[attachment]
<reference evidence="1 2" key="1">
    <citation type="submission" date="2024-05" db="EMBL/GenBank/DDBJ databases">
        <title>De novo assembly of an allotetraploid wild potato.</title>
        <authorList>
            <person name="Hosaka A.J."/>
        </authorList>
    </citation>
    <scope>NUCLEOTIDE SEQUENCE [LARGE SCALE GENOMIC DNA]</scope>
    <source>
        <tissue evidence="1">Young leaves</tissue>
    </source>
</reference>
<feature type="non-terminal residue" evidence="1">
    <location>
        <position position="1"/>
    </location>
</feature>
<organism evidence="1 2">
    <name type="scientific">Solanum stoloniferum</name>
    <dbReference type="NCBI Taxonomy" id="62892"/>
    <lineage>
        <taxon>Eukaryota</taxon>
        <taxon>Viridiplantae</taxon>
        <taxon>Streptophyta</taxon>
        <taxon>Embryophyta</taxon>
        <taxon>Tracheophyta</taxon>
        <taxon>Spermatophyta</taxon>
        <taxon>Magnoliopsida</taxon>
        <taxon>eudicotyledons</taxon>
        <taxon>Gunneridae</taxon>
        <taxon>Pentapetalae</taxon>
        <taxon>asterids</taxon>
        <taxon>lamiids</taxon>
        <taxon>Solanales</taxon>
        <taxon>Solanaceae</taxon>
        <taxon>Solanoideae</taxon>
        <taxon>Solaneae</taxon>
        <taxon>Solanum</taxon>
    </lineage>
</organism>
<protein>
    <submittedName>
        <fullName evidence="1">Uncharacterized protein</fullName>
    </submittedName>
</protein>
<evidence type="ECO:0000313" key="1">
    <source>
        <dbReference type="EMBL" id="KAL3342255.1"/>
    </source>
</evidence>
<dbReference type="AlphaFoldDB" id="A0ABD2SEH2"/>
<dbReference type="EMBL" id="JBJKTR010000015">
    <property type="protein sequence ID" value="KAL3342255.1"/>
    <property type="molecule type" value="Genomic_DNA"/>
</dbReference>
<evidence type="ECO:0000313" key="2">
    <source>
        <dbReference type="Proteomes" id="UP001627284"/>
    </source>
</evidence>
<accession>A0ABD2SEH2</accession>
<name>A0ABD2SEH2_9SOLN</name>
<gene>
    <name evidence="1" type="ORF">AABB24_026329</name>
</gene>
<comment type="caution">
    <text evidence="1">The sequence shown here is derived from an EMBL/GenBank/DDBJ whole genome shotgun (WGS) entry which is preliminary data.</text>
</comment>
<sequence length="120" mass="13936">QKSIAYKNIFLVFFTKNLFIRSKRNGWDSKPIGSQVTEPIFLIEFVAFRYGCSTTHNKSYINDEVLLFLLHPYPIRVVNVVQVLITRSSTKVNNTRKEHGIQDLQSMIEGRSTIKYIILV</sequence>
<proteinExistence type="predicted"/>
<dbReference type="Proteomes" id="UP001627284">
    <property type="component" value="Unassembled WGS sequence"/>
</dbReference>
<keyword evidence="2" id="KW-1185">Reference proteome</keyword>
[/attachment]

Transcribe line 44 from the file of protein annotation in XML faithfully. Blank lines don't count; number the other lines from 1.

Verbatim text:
    </submittedName>